The pandemic’s impact on school and district budgets for 2020-21 school year includes plans to spend more budget dollars on technology-related items and less on print-based products. That’s according to a national survey with 1,465 administrator respondents, 628 at the district level and 837 school principals, released by Interactive Educational Systems Designs, Inc. (IESD), in partnership with MCH Strategic Data.
The aim of the research was to share data and insight into priorities, timing of decision-making and challenges currently driving buying decisions with education companies. “Research like this will help education companies adjust their plans to better serve the K-12 education community—with product modifications, support services and communication strategies that meet the needs of districts and schools throughout the U.S.,” says Ellen Bialo, president of IESD.
Not surprisingly, the vast majority of respondents (nearly 95%) work for districts that switched to online teaching and learning to complete the 2019-20 school year. More than two-thirds reported using a video conference system when they had not been doing so previously, and about the same portion of respondents said they were already using digital components of core curriculum programs but had expanded their use. In addition, a majority reported expanded use of e-books and other digital reading resources as well as free supplemental and/or practice programs.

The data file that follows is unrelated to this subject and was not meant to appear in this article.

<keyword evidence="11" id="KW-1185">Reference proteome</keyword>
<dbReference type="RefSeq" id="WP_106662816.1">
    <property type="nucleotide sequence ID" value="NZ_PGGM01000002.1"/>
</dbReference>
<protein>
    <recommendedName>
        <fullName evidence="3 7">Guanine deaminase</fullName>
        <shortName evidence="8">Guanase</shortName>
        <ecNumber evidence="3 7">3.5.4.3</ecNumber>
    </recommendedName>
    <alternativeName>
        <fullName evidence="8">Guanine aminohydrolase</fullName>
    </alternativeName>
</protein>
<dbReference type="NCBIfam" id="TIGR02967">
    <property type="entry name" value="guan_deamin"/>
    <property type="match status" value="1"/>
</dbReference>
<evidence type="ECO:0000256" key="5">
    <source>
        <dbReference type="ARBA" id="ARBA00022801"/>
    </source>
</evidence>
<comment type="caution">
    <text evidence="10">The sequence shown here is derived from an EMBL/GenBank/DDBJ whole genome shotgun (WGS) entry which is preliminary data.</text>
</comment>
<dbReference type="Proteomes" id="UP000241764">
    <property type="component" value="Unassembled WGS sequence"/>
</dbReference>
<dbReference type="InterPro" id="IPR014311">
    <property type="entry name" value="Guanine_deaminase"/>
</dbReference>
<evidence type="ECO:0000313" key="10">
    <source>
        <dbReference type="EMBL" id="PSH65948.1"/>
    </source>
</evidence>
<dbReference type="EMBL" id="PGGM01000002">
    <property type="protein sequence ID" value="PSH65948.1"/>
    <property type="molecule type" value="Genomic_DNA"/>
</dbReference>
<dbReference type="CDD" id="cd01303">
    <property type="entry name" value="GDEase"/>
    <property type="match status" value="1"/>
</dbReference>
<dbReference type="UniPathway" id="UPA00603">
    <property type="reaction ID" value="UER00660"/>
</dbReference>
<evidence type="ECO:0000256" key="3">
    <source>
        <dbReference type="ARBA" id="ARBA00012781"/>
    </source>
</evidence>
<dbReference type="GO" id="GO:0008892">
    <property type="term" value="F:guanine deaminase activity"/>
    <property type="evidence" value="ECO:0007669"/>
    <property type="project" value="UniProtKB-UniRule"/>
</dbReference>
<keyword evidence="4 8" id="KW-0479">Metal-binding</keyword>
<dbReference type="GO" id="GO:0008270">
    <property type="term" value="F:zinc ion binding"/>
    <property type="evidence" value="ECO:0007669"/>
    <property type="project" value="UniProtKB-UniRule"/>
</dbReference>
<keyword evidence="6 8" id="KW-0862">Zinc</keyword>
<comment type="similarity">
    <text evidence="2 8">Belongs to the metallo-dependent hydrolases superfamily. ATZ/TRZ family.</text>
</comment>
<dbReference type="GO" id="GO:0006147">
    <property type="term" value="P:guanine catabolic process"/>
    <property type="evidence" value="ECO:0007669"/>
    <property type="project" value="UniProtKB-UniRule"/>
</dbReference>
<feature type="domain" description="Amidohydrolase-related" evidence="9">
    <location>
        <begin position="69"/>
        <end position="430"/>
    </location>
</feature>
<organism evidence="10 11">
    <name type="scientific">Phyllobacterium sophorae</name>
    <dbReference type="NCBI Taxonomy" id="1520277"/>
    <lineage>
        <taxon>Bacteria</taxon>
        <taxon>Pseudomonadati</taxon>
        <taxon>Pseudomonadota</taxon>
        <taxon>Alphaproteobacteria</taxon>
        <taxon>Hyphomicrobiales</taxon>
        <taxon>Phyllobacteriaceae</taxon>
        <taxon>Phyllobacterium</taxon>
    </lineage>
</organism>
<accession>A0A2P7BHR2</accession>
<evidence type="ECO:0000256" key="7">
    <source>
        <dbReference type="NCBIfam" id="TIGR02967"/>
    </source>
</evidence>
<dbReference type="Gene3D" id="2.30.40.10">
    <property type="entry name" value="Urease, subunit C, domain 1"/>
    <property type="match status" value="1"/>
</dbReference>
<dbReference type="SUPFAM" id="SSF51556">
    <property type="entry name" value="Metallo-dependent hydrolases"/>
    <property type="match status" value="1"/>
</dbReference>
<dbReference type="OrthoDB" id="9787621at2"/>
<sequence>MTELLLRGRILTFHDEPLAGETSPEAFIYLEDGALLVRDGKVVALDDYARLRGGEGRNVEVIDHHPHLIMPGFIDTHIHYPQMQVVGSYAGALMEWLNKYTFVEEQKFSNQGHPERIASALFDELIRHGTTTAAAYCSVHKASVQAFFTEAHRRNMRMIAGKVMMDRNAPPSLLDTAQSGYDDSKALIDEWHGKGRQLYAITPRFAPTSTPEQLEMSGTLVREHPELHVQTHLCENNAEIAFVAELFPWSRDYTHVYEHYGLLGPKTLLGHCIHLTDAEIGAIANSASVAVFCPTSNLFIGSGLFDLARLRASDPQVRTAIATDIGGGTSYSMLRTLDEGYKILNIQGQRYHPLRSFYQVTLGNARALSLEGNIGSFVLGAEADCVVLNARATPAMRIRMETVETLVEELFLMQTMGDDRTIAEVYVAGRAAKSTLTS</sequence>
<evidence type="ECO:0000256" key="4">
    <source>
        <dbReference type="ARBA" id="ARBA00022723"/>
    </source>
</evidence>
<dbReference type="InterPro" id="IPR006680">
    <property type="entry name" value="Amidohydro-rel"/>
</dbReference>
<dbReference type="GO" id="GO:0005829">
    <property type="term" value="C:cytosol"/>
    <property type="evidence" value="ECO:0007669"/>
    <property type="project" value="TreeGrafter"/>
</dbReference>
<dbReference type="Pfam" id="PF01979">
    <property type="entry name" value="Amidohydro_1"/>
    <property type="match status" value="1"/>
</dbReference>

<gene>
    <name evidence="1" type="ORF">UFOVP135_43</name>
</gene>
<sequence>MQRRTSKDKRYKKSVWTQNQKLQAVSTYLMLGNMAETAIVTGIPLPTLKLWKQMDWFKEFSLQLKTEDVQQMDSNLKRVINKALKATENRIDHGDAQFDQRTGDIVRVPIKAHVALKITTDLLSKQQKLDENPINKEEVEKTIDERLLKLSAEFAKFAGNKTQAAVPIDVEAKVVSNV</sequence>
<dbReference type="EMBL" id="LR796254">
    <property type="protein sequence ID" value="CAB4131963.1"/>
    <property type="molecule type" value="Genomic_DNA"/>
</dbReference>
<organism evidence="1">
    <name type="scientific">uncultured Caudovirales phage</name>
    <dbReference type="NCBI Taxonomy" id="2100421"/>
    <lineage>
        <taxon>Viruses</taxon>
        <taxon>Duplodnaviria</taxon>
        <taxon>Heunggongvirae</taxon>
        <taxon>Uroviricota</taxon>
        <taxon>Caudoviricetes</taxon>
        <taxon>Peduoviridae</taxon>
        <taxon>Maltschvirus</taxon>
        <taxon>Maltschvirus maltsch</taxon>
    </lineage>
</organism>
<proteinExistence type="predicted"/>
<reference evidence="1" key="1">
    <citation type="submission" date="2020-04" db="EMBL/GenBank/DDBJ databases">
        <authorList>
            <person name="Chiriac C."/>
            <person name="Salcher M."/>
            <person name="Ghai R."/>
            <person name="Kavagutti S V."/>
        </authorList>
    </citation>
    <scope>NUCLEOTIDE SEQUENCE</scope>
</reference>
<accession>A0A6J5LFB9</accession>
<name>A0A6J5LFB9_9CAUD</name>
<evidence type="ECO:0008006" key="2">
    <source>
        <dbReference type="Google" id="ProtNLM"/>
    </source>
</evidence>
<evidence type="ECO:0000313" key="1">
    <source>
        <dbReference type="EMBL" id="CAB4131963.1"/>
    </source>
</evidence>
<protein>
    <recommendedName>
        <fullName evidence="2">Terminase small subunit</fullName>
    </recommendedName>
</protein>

By early June, a majority (57%) of administrators planned to begin decision-making on purchases for the new school year. Others indicated being ready to make purchases between in July, August or even as late as September.
Also read: Ed-tech procurement in the COVID era
When asked about their 2020-21 spending plans for 13 budget items, the most frequent response for each item was that they will spend about the same.
The budget items for which respondents most often reported plans to spend more were technology-related products.
Less than 18% of respondents, when asked about spending the remainder of their 2019-20 budget, had plans to hold the remainder of it and carry it over to 2020-21.
The “K-12 Education and the Coronavirus Pandemic” survey report, as well as data files with cross-tabs for organizations who want to do additional analysis, is available for $199.
Melissa Ezarik is senior managing editor of DA.